I use the same products as you on my no-makeup makeup days (except concealer, I don’t get concealer). On full makeup days, I might go with lipstick/gloss, liquid liner and eyeshadow as well. There is no way I could ever come off as effortless. I am definitely “high maintenance” in a way I’m happy with and which works for me. While I hold myself to this standard, I don’t expect anyone else to. I don’t have kids or pets, and I have a husband who shares the household chores with me 50/50 so that gives me time to give myself manicures several times a week, etc. Having said that, I do appreciate it when others take special care in getting dressed. Caring about your appearance might be perceived as shallow or vain, but it can also convey respect for yourself and those around you.

    • nesspas

      Are we the same person? Because this is pretty much exactly what I was going to say. (Except I do concealer. Because under-eye circles.)

  2. loubeelou

    Huh. I only use 2-3 products on my face (moisturizer, mineral powder, mascara) most days and I don’t know that my look would ever be described as “effortless” even though it essentially is. If anything, I like to refer to my style as “depression chic”.

    Perhaps it’s more about having that confident, “I’m comfortable in my skin” appeal, however that manifests. I have a colleague who wears pretty high-drama eye makeup, loads of jewelry, and big hair nearly every day. While logic tells me this has got to take some time to put together, she does pull it off in an “effortless” way… because it’s just so HER. And she always seems confident and comfortable.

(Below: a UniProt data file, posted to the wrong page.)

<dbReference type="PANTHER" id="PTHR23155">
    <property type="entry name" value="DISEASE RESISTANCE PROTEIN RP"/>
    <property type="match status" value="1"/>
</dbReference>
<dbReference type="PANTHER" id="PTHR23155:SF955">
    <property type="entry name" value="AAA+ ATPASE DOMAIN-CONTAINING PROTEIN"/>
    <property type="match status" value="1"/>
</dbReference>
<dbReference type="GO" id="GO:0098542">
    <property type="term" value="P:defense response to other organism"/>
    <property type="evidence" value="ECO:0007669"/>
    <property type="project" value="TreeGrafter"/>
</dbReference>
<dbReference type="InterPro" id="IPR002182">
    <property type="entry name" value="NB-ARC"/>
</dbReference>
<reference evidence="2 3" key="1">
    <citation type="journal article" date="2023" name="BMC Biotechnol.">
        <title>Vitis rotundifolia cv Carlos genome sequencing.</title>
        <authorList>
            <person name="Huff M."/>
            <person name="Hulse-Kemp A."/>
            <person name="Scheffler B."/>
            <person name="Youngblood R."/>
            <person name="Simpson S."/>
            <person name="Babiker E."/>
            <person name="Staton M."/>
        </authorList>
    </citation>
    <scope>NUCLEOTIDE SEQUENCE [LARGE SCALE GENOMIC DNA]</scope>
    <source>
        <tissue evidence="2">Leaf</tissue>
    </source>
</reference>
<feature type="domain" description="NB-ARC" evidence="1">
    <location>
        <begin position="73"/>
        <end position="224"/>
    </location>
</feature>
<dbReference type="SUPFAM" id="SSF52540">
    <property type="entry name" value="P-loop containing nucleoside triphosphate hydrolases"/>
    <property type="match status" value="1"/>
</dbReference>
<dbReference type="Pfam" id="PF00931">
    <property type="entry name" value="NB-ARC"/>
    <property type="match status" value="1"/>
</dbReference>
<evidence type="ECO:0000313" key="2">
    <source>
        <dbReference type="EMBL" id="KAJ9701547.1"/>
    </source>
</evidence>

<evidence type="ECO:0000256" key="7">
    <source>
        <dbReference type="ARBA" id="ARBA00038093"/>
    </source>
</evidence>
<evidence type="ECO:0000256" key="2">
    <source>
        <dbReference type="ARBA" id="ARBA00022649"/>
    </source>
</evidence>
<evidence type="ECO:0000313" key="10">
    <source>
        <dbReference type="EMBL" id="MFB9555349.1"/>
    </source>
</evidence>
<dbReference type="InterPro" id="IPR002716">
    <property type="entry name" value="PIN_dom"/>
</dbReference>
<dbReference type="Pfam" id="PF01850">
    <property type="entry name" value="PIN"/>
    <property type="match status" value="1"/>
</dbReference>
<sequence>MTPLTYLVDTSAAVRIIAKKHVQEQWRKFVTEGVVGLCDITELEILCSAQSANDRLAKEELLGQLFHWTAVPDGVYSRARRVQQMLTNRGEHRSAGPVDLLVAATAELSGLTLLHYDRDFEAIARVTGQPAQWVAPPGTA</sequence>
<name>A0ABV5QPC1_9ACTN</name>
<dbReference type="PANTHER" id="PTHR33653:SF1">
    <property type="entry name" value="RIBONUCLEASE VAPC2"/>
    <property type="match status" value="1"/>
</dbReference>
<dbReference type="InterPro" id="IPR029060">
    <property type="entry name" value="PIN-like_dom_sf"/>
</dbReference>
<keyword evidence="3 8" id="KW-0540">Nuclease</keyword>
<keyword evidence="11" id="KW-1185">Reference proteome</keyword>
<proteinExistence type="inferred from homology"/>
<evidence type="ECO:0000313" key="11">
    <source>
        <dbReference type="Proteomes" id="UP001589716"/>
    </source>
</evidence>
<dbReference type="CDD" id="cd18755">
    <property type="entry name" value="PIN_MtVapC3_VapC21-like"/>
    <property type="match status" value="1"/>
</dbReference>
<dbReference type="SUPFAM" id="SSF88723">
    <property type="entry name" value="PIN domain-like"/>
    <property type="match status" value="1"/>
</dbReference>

3. Lisa Wong

    I guess I’ve been drinking the Kool Aid for a long time, but to me fashion/beauty “effortlessness” has never equaled literally making no effort. I equate effortlessness and trying too hard with states of mind instead.

    Effortlessness means I’ve put in the initial time/energy investment (which can be considerable) to figure out the clothes and makeup that work for me and my lifestyle. Then I can calmly, confidently, and quickly get ready for the day and feel self-assured and well-groomed no matter the situation.

    By contrast, I equate “trying too hard” with an underlying sense of anxiety. Being flustered and panicked and spending too much time dwelling and fretting in getting ready for the day or an event. Doubting one’s choices, feeling uncomfortable in one’s skin, tugging at clothes or feeling like your makeup is wearing you instead of the other way around. Feeling as though you need to prove something to others, and letting that drive the way you present yourself.

  4. Catherine Harper

    I feel like someone’s perceived “effortlessness” might really come down to self-confidence that is just evident to others. French women aren’t any different than American women. If anything, they have more relaxed ideals about beauty, so maybe they appear more beautiful or appealing because they aren’t working so hard to be something they aren’t.

  5. Trystan L. Bass

    I don’t bother to look effortless — I use moisturizer, eyeliner, & lipstick, the later of which show up very well. Takes me barely 5 minutes, so ironically, it’s pretty effortless to look like I made an effort 🙂

  6. julie_green

    I think a lot of what appears to be effortless as far as makeup goes, is good genes…I did have lovely skin when I was younger, but you could barely see my eyebrows, and my lashes were/are invisible…without eye makeup I looked like a peeled grape! The girl in the photo above has the benefit of dark brows, dark lashes and beautiful skin…she probably can roll out of bed and go for coffee “effortlessly” (additional benefits, she is probably slim and has small boobs…add t-shirt and jeans…she’s beautiful)

Leave a Reply

You must be logged in to post a comment.